- ISO New England has begun working to increase wholesale market participation of distributed energy resource (DER) aggregators, in response to the Federal Energy Regulatory Commission's Order 2222.
- New England officials launched the stakeholder process in December and will spend January and February holding discussions with entities directly affected by the new requirements. Compliance filings are due to FERC in July.
- According to Henry Yoshimura, the ISO's director of demand resource strategy, there are between 7,000 MW and 8,000 MW of distributed resources on the New England system already, out of a total resource base of around 34,000 MW.
New England utilities are already installing DERs on the grid and so the extent Order 2222's future impact on the region's resource mix is unclear. Still, officials say the process to comply with FERC's landmark order will involve virtually all of the region's stakeholders.
"The region is already implementing a lot of distributed energy resources," said Yoshimura. "We're accounting for them and many participate in the wholesale market currently. It's kind of hard to say what the incremental change [from Order 2222] will be."
According to Yoshimura, ISO-NE DERs are largely split between energy efficiency and solar generation, with efficiency being the slightly larger resource when considering the lower capacity factor of solar generation resources.
DERs are "already a pretty sizable chunk of the resources and capacity we have on our system, so it's not clear to me how much more we will get as a result of implementing 2222," Yoshimura said.
New England's plan to allow DER aggregation calls for a high-level approach to be reviewed by the NEPOOL Technical Committees beginning in February followed by a more-detailed plan to be reviewed starting in March. Discussions will continue in April and May, with the technical committee voting on tariff changes in early June and the participants committee voting later that month. A compliance filing must be made with FERC by July 19.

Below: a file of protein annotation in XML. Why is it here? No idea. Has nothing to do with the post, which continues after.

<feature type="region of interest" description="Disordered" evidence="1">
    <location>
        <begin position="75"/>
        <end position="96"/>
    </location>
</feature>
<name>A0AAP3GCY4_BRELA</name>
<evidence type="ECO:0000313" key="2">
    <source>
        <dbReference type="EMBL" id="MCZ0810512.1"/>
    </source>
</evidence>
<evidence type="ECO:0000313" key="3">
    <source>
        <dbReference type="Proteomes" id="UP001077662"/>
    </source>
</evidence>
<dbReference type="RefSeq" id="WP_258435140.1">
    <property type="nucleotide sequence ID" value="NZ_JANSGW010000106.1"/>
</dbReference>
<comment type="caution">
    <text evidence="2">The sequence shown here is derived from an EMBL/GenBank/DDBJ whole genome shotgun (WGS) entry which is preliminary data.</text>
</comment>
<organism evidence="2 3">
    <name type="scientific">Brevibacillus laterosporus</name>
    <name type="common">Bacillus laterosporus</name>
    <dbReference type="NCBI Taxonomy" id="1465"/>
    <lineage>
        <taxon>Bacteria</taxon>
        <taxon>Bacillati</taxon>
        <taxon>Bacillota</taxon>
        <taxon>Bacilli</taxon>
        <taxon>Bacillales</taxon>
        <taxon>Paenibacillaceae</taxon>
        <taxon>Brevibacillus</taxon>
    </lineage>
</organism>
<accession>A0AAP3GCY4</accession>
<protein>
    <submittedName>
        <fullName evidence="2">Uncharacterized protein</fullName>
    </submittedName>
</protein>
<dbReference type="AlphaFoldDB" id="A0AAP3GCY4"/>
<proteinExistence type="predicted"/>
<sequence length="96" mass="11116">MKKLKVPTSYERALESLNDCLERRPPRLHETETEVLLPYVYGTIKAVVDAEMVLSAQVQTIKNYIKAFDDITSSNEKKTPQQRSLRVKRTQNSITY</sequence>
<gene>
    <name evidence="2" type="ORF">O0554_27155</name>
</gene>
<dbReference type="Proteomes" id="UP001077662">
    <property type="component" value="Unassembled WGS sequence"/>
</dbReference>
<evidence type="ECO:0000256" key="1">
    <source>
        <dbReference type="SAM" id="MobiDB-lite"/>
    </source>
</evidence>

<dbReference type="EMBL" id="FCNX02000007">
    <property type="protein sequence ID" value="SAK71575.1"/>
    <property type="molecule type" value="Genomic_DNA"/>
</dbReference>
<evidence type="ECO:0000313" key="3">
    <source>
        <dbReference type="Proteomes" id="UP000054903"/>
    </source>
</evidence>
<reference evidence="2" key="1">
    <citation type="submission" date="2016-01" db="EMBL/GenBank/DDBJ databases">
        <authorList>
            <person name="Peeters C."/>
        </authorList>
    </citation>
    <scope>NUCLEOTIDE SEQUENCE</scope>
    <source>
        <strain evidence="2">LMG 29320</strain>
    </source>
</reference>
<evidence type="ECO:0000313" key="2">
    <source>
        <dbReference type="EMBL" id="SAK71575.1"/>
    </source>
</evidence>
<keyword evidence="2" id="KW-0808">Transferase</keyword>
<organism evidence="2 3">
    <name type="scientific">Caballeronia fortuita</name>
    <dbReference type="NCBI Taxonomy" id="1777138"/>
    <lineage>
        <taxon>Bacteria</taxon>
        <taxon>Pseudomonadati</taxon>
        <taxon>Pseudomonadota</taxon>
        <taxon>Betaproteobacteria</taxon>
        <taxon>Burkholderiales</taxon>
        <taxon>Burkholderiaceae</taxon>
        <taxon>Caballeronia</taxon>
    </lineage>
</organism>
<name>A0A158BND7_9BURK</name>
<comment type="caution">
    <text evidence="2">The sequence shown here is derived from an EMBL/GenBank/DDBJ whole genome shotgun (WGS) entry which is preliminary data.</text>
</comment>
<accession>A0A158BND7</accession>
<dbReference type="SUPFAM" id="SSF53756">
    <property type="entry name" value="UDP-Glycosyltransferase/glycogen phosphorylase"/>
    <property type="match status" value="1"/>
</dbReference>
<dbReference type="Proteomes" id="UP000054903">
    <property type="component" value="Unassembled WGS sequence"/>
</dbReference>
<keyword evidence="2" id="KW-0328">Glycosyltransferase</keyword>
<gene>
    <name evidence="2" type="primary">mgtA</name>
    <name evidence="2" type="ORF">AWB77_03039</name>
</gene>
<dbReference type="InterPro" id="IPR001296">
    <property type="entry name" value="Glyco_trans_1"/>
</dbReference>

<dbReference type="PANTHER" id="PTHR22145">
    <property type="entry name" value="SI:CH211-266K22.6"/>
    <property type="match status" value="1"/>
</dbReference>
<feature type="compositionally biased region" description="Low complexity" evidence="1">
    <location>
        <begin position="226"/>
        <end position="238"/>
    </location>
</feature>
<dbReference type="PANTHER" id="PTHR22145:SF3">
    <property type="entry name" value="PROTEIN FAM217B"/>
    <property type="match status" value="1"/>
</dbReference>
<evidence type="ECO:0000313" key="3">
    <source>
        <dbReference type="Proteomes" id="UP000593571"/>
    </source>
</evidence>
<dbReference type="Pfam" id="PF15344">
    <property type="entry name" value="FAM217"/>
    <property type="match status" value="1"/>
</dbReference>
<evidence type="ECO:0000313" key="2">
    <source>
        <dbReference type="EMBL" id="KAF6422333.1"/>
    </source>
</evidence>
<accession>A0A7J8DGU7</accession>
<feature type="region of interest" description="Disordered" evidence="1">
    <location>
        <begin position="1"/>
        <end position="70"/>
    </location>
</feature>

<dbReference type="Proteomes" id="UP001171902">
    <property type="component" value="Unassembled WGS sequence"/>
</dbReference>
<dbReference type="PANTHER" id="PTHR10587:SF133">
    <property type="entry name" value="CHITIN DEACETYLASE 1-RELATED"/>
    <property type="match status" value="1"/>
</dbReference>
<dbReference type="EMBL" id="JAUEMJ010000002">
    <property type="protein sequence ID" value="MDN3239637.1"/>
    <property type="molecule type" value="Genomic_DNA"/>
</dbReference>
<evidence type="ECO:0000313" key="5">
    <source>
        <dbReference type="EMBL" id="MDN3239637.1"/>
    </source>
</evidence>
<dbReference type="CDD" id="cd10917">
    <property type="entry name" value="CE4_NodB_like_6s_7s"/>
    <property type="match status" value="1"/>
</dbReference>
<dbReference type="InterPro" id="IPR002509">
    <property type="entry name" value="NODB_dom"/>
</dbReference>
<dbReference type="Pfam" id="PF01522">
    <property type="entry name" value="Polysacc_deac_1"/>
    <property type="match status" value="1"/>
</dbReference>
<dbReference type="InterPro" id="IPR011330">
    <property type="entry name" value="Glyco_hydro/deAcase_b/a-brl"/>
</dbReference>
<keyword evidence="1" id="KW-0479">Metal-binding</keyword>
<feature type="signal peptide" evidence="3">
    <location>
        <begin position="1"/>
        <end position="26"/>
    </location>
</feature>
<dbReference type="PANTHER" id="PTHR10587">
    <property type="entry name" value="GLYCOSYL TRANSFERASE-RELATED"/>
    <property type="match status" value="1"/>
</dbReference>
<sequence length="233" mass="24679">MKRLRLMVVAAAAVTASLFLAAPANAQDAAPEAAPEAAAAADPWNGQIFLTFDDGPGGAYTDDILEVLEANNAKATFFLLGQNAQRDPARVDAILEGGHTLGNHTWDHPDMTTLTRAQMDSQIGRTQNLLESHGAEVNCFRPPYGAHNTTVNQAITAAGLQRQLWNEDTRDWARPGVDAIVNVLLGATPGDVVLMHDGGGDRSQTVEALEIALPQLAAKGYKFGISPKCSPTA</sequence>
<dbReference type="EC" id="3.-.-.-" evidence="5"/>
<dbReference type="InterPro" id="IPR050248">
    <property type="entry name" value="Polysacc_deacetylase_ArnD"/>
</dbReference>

Discussions will involve all of the region's stakeholders, including DER aggregators, state regulators, municipal utility boards and distribution utilities, said Yoshimura. While New England already has a large contingent of distributed resources on the grid, bringing aggregators, distribution utilities and their regulators, under New England's market rules will still be complicated.
ISO-NE will need to register DER aggregators "in a manner that accommodates the physical and operational characteristics" of the resources, allows aggregation of multiple technology types, prohibits the double counting of services and establishes a minimum size requirement for aggregations that cannot exceed 100 kW, according to a Dec. 8 presentation.
"We're all struggling to figure out how to best coordinate the registration and operation of DER which are in a distribution system," Yoshimura said. There are areas of the region's electric system that have traditionally not been in the purview of an ISO, he added, and thus require "close coordination with other entities such as distribution utilities and their regulators."
Some of the more complicated issues will involve coordinating the dispatch of these resources, though Yoshimura said it is not expected to be contentious. The ISO has not historically modeled distribution systems, instead taking its analysis only down to the substation-level. Reliability from the substation to consumer is typically overseen by a distribution utility and is subject to state regulation.
"The thing we have to do that we have not done to date is coordinate resources in that distribution system while still achieving economy and reliability," he said. "We obviously don't want to dispatch resources such that it compromises safety and reliability."
The ISO is now collecting comments from stakeholders and will review them to determine the next steps. An announcement on the those next steps is expected in January.
"That coordination will be critical, and we haven't had to do that because traditionally power flowed from the bulk system to distribution system and not the other way," Yoshimura said. "That's a challenge."
"We've never had to coordinate the dispatch of resources with a distribution utility and a state regulator that might have an interest in how we're doing that," he said. But "once a resource participates in our market and is subject to ISO dispatch control, such coordination becomes necessary."